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by Zettel 

Posted: 30 November 2018
Word Count: 122

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I am mind: mind is light
Light and world shadows make
Truth is where I choose to stand
The path I choose to take
I am who I choose to be
Action deeds and will
The world is force – gravity
But I am innocent or guilty still
Knowledge marks where light has been
Belief where we might go
But nothing Good will be seen
Unless we make it so
Hell is other men Sartre once opined
In the shadow where he stood
Trapped by truths he could not find
Hiding from the love of Good
I was light: I was mind
Loving memory now my stone
The legacy I leave behind
With love, only love we are not alone


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Comments by other Members

James Graham at 20:04 on 02 December 2018  Report this post
So far I’ve found this poem rather difficult, though having read your very affirmative last line I can go back to the beginning and begin to see things more clearly. The last line, by the way, is all the stronger for being couched as an epitaph. I also relate to your stanza on Sartre: that he was ‘Trapped by truths he could not find’ has a ring of truth about it.
However, I have difficulty with the early stanzas. It’s not so much a matter of knowing what you mean as of feeling obliged to question it or even disagree with it. For example, can we really say
Truth is where I choose to stand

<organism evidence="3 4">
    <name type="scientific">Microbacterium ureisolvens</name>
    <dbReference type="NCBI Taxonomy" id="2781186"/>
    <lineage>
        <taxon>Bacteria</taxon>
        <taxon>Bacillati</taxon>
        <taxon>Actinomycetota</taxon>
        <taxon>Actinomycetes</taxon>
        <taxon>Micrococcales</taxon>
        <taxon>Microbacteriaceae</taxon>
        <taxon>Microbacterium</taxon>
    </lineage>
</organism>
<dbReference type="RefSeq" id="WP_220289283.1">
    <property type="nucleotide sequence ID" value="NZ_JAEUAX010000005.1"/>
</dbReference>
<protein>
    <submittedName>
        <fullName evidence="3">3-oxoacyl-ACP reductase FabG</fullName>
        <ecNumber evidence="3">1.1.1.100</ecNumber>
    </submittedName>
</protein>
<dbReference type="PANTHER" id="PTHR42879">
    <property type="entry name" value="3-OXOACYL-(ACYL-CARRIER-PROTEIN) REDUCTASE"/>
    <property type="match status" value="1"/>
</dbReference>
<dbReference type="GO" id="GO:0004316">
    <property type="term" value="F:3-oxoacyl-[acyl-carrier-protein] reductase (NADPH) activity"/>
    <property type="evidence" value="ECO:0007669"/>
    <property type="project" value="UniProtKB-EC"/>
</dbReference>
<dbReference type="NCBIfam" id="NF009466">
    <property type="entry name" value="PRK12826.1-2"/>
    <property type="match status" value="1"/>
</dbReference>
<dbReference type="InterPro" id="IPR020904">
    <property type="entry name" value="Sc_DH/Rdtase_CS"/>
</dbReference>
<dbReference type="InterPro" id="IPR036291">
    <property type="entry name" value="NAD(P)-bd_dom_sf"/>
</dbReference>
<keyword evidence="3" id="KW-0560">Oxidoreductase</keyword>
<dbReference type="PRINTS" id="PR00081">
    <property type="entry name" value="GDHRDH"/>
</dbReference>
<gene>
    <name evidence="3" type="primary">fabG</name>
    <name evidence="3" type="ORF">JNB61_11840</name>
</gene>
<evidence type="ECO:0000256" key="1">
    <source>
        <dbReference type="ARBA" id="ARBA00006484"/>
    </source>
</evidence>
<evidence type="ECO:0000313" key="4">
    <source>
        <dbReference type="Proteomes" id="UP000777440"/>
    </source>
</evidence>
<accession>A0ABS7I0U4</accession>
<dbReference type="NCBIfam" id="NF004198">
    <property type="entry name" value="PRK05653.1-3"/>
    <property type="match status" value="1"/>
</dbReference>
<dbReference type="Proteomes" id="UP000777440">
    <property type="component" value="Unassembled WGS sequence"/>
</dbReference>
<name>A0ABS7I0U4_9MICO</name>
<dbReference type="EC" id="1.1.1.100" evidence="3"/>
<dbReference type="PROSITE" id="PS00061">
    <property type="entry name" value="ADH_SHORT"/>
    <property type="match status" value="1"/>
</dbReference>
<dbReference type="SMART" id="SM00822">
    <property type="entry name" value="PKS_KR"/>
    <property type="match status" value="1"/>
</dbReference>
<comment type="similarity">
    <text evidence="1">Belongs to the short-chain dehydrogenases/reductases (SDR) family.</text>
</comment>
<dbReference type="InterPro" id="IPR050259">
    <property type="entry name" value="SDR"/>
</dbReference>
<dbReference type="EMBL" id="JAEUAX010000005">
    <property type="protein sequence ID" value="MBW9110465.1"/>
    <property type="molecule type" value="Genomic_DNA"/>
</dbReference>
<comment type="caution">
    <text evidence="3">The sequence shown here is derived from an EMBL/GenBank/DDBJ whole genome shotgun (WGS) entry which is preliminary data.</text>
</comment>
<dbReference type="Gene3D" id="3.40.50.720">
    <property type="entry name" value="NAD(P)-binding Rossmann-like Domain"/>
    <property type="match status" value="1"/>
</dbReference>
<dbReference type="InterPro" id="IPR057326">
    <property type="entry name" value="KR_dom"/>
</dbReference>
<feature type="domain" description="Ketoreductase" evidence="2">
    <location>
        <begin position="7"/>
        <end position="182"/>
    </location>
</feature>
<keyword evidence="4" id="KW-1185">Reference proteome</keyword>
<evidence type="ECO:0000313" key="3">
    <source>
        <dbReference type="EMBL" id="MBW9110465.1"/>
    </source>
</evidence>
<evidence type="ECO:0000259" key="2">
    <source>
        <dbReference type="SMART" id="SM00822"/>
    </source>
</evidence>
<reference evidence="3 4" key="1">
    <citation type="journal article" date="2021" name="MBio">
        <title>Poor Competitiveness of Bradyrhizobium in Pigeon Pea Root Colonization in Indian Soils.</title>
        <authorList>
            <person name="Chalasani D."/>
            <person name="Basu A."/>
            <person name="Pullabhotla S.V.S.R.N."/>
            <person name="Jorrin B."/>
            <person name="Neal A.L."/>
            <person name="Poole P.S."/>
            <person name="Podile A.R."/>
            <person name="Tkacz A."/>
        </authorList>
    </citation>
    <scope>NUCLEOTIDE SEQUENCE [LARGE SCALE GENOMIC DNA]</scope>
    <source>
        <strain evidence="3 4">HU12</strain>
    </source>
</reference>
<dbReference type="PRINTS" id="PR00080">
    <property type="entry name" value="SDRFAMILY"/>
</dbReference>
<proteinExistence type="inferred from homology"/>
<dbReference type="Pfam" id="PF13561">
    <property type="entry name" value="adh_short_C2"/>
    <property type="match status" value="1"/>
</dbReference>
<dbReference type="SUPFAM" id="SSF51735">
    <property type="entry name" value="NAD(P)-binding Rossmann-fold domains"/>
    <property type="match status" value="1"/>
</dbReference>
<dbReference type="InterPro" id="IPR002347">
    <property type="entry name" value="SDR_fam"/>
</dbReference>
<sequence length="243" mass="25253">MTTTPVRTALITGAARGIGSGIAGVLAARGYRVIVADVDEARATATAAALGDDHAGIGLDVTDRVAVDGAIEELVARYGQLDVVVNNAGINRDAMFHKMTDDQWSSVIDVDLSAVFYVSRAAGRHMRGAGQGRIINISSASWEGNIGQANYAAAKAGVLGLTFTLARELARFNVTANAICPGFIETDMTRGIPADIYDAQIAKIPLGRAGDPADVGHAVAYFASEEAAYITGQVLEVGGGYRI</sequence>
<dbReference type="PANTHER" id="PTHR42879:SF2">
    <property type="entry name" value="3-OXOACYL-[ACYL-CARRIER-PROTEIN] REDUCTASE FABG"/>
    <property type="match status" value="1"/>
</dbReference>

or even
I am who I choose to be
The former could perhaps be taken to mean ‘What I believe is true is the truth for me, though not perhaps for others, and it’s certainly not any kind of ‘ultimate truth’.  Which is not very different from saying, ‘I live by what I believe’. If we seek a truth which applies, not to the whole of humanity necessarily, but at least across a broad range, it may not be the truth I have chosen to believe. As for the latter, what I am is surely only partially a matter of choice: who we are is partly determined by heredity and partly by the surrounding culture in which we have lived, including our school and higher education. But here I’m venturing cautiously into the realm of philosophy where the landscape is unfamiliar. It would be interesting to know your thoughts on the above
There are other points we could possibly discuss, but I will leave it there for now. I’m confident that when I understand this poem better it will emerge as one that comes together and works well.

Zettel at 02:14 on 03 December 2018  Report this post

I guess the poem is Existential which for me would represent the following:

(I've just junked what was obviously heading into to one of my overlong responses.)

"Truth is where I choose to stand"  simply means that in the indifferent world of facts and force there are verifiable, demonstrable facts and therfore in our intellectual or especially our private lives we can choose to accept the discipline of not denying such truths because is easier or more advantageous to do so. It is to use truth as a guiding principle the exact opposite of the concept of 'true for me'. Such a principle when used to relate to and respond to the physical necessity of the world; will protect one precisely from the delusions and enticemement of 'next world' religious rewards and benefits. Guard against the idea of an absolute truth.